Blanchette et al. (2016) reported that medical care ended spinal-related compensation 12% longer than chiropractic, and physical therapy care required 239% more time to end full compensation than chiropractic. Medical care also required 20% more time and physical therapy 313% more time versus chiropractic care regarding partial compensation.9



Despite the overwhelming evidence, the Mayo Clinic, one of the world's prominent medical institutions, lists chiropractic in the last section under "Alternative Medicine" and states it "might ease symptoms" after checking with their doctor. Chiropractic is itemized near last after listing physical therapy, drugs (including antidepressants and narcotics), surgery, implanted nerve stimulators, radiofrequency neurotomy (surgery), steroid injections, and most of all, doing nothing.10



Ndetan et al. reported that over 96% of survey respondents with spine-related problems who said the use of chiropractic manipulation stated that the therapy helped them with their condition, with approximately a 46% increased odds that it helped when compared to osteopathic manipulation. (pg. 116) Compared these statistics to medicine, which persists in diagnosing 90-95% as non-specific low back and significant evidence of a perpetual failed care path.



Regarding the use of drugs, the opiate epidemic, and referrals from the medical community, Ndetan et al. continue, "Apart from the fact that chiropractic manipulation (chiropractic spinal adjustment) helped, they were less likely to report using prescription medications and surgery. Despite these potential benefits, these respondents also reported less likely to receive recommendations for chiropractic care from a medical doctor. Within this area of discussion is the consideration that since chiropractic patients are less likely to use medications for pain, perhaps a better referral system involving primary care providers would lessen the need for opiate medications and thereby play some role in the efforts to reduce the current abuse problems associated with this category of drugs in the United States." (pg. 116) With all the positive chiropractic evidence, only 10% of the population at best receives chiropractic care when 84% of people will experience back pain in their lifetime.11 



Prominent medical establishments as the Mayo Clinic still list chiropractic as an alternative footnote after listing physical therapy, drugs (including antidepressants and narcotics), surgery, implanted nerve stimulators, a radiofrequency neurotomy (surgery), steroid injections, and most of all, doing nothing as primary treatment modalities. Despite the overwhelming evidence in the literature that non-specific back pain is a "very specific" patho-neuro-biomechanical lesion, medicine still ignores the proof that will help 84% of the population that will suffer back pain in their lifetime and is a financial drain on the healthcare system. With a reported 96% favorable outcome with chiropractic care, medicine still diagnosis 90-95% of back pain cases as "non-specific back pain," continues perpetual failed treatment pathways, and ignores the evidence.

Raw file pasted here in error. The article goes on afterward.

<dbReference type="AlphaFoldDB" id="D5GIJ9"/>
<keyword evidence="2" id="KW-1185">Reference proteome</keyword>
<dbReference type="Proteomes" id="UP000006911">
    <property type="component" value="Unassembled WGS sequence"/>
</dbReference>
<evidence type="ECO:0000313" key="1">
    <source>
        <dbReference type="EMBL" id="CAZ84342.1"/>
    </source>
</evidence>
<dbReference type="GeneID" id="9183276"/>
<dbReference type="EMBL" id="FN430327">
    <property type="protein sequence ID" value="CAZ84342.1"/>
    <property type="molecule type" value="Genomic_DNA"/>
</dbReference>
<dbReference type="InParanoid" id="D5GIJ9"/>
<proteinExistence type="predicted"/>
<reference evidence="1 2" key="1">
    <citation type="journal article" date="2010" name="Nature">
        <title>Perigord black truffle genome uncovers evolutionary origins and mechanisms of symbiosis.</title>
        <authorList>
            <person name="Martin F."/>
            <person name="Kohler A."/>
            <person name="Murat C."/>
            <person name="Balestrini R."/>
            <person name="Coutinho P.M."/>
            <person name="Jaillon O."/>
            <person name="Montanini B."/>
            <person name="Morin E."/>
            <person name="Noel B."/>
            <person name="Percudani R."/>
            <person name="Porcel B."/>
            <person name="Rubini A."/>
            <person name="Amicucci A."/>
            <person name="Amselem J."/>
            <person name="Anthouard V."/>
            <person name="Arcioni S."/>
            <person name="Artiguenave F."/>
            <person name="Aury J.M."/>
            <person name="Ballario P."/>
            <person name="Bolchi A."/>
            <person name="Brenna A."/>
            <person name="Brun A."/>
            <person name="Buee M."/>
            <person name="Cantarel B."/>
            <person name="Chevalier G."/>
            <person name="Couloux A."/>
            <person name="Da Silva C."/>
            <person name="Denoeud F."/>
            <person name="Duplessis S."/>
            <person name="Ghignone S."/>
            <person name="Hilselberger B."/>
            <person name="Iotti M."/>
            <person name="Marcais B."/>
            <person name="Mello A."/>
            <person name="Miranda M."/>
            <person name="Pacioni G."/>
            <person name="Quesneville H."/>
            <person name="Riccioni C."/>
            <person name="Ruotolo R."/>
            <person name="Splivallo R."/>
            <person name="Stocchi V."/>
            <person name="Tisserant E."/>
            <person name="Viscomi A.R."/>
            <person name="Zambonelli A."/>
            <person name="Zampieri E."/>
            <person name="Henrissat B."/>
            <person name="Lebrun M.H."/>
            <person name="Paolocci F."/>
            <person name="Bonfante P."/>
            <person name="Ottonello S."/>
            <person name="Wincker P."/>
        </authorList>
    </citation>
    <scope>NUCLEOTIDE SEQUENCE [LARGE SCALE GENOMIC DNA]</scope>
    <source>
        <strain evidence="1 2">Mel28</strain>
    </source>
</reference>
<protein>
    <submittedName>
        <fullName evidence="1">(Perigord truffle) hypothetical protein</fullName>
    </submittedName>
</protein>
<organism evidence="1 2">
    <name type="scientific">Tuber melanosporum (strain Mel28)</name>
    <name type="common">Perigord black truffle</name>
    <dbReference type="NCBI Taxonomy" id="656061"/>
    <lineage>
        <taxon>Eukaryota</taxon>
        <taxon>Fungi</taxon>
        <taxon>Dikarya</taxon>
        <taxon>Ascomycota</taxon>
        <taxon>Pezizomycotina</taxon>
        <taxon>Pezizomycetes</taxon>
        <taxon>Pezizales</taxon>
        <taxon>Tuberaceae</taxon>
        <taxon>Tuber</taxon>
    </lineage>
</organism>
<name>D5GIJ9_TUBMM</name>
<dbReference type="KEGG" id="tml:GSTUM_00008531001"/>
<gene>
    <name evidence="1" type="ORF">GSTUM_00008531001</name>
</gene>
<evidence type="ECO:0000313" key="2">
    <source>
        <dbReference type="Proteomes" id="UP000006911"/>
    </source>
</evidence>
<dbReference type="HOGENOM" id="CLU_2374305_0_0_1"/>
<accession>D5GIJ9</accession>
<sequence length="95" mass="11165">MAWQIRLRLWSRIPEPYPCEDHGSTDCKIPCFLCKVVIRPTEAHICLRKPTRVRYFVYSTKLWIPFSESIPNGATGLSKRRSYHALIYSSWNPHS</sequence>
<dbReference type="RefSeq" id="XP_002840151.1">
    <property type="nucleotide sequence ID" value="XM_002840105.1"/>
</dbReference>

1. Balagué, Federico, et al. "Non-specific low back pain." The lancet 379.9814 (2012): 482-491.
  2. Government Accountability Office. Medicare Part B imaging services: rapid spending growth and shift to physician offices indicate the need for CMA to consider additional management practices. Washington, DC: Government Accountability, 2008
  3. Oliveira, Crystian B., et al. "Clinical practice guidelines for the management of non-specific low back pain in primary care: an updated overview." European Spine Journal 27.11 (2018): 2791-2803.
  4. Gevers‐Montoro, C., et al. "Neurophysiological mechanisms of chiropractic spinal manipulation for spine pain." European Journal of Pain (2021)
  5. Panjabi, M. M. (2006). A hypothesis of chronic back pain: Ligament subfailure injuries lead to muscle control dysfunction.European Spine Journal,15(5), 668-676.
  6. Solomonow, M. (2009). Ligaments: A source of musculoskeletal disorders.Journal of Bodywork and Movement Therapies,13(2), 136-154.
  7. Jaumard, N. V., Welch, W. C., & Winkelstein, B. A. (2011). Spinal facet joint biomechanics and mechanotransduction in normal, injury and degenerative conditions.Journal of Biomechanical Engineering,133(7), 071010.
  8. Whedon, J. M., Toler, A. W., Goehl, J. M., & Kazal, L. A. (2018). Association between utilization of chiropractic services for the treatment of low-back pain and use of prescription opioids. The Journal of Alternative and Complementary Medicine24(6), 552-556.
  9. Blanchette, M. A., Rivard, M., Dionne, C. E., Hogg-Johnson, S., & Steenstra, I. (2017). Association between the type of first healthcare provider and the duration of financial compensation for occupational back pain. Journal of occupational rehabilitation27(3), 382-392
  10. Back Pain (2021)Mayo Clinic, retrieved from
  11. Ndetan, H., et al. "Chiropractic Care for Spine Conditions: Analysis of National Health Interview Survey." Journal of Health Care and Research 2020.2 (2020): 105.